One month ago, Education Minister George Abbott announced that government would not appeal the BC Supreme Court ruling on Bills 27 and 28. He appointed Paul Straszak, president and CEO of the Public Sector Employers’ Council, to engage with the BCTF on its repercussions.
On Friday afternoon, BCTF representatives will go into their second meeting with Straszuk, at which time they will reiterate their expectations for implementation of the court ruling to restore at least $275 million a year (in 2002 dollars) in funding cuts that were enabled by the unconstitutional legislation. This investment of funding would allow restoration of class-size and composition guarantees and restoration of services to students with special needs, according to BC Teachers’ Federation President Susan Lambert.
“We expect government will honour the ruling and work with us to reverse the funding cuts, restore services to students, respect teachers’ bargaining rights, and reinstate collective agreement language. Anything less would demonstrate disrespect for the court, in our view,” Lambert said.
In terms of the specific remedies being sought, last week the BCTF’s Representative Assembly passed motions stating:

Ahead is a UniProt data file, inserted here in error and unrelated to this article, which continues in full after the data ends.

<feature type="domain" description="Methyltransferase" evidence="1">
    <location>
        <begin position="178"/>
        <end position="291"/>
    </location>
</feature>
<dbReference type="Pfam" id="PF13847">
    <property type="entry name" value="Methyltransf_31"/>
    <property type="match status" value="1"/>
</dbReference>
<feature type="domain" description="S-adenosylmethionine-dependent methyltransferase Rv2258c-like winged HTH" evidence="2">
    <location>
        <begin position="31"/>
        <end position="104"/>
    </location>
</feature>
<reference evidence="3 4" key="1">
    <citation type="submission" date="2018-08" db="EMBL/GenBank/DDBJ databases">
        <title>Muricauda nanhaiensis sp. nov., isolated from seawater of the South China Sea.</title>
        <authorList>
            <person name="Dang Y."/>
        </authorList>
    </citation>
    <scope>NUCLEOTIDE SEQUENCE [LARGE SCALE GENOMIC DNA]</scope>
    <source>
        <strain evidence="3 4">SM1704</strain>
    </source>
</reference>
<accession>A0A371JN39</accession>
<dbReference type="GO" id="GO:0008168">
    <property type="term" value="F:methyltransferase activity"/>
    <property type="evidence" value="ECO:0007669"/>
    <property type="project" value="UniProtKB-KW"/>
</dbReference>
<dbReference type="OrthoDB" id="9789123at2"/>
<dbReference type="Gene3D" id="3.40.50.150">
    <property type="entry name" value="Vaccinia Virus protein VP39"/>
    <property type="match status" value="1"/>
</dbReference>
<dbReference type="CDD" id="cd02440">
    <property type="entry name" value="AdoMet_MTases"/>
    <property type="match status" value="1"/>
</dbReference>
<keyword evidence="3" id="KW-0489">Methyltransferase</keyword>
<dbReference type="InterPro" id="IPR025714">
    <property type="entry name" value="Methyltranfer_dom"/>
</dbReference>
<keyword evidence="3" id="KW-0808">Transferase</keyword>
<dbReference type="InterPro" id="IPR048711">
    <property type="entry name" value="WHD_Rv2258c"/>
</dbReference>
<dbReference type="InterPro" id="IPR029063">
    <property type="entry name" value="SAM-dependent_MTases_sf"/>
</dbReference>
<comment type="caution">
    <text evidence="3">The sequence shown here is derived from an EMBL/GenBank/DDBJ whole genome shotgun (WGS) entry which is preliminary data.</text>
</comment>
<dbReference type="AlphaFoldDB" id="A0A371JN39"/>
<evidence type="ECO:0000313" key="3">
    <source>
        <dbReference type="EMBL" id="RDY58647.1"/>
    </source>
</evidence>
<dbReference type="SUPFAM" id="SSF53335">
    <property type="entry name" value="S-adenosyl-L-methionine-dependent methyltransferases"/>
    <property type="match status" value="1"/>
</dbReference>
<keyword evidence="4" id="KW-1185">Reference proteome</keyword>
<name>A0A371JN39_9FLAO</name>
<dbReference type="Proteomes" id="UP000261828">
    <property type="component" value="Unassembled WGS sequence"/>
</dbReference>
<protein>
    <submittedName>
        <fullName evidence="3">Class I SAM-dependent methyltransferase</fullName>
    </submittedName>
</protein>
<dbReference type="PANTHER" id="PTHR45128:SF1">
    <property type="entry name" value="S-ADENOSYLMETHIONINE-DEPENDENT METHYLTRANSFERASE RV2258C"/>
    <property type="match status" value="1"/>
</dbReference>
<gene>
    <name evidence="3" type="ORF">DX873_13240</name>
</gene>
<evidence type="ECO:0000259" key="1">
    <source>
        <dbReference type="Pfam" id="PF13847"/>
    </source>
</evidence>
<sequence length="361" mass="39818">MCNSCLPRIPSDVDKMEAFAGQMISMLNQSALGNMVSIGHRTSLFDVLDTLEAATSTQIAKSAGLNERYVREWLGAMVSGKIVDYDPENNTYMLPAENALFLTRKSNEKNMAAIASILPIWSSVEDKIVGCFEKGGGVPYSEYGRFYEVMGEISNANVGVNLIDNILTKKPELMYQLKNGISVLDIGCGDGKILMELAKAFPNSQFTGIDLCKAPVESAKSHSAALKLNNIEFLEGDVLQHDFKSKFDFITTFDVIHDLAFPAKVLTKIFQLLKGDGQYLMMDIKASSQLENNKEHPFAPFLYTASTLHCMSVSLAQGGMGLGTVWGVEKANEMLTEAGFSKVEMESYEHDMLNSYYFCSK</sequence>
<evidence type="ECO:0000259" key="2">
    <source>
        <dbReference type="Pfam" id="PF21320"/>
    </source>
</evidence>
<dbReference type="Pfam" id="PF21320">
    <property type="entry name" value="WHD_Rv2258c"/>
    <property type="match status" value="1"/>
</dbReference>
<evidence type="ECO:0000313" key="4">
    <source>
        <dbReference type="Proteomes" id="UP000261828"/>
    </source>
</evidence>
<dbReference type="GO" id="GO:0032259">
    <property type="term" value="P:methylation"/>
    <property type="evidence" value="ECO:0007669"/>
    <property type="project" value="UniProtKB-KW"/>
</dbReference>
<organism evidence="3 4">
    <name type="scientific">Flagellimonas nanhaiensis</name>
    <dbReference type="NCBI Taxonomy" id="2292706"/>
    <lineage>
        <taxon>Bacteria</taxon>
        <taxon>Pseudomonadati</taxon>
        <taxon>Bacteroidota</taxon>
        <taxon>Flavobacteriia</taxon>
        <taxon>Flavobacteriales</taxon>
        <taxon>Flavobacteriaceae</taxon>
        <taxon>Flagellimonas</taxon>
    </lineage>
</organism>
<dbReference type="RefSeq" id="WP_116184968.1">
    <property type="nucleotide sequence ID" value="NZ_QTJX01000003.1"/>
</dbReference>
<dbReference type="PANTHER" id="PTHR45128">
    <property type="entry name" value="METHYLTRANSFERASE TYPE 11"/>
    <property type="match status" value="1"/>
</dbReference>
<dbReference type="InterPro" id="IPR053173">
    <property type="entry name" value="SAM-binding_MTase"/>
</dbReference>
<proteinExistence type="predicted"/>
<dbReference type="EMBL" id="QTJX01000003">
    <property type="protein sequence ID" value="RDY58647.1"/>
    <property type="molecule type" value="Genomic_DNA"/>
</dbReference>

- That the remedy for the Bills 27/28 include the necessary new funding to restore and improve services to students, government acknowledgment of all language illegally removed from the collective agreement, and the right to full collective bargaining rights, including the right to negotiate working and learning conditions and hours of work.
- That any settlement to the Bills 27/28 case be subject to ratification by members.
- That the Federation not seek remedies for individuals with respect to the Bills 27/28 ruling.
“Throughout the court case and now in the remedy process, teachers have fought for our rights and those of our students. Our goal is to improve learning conditions for all students and thereby to improve the quality of public education across BC,” Lambert said.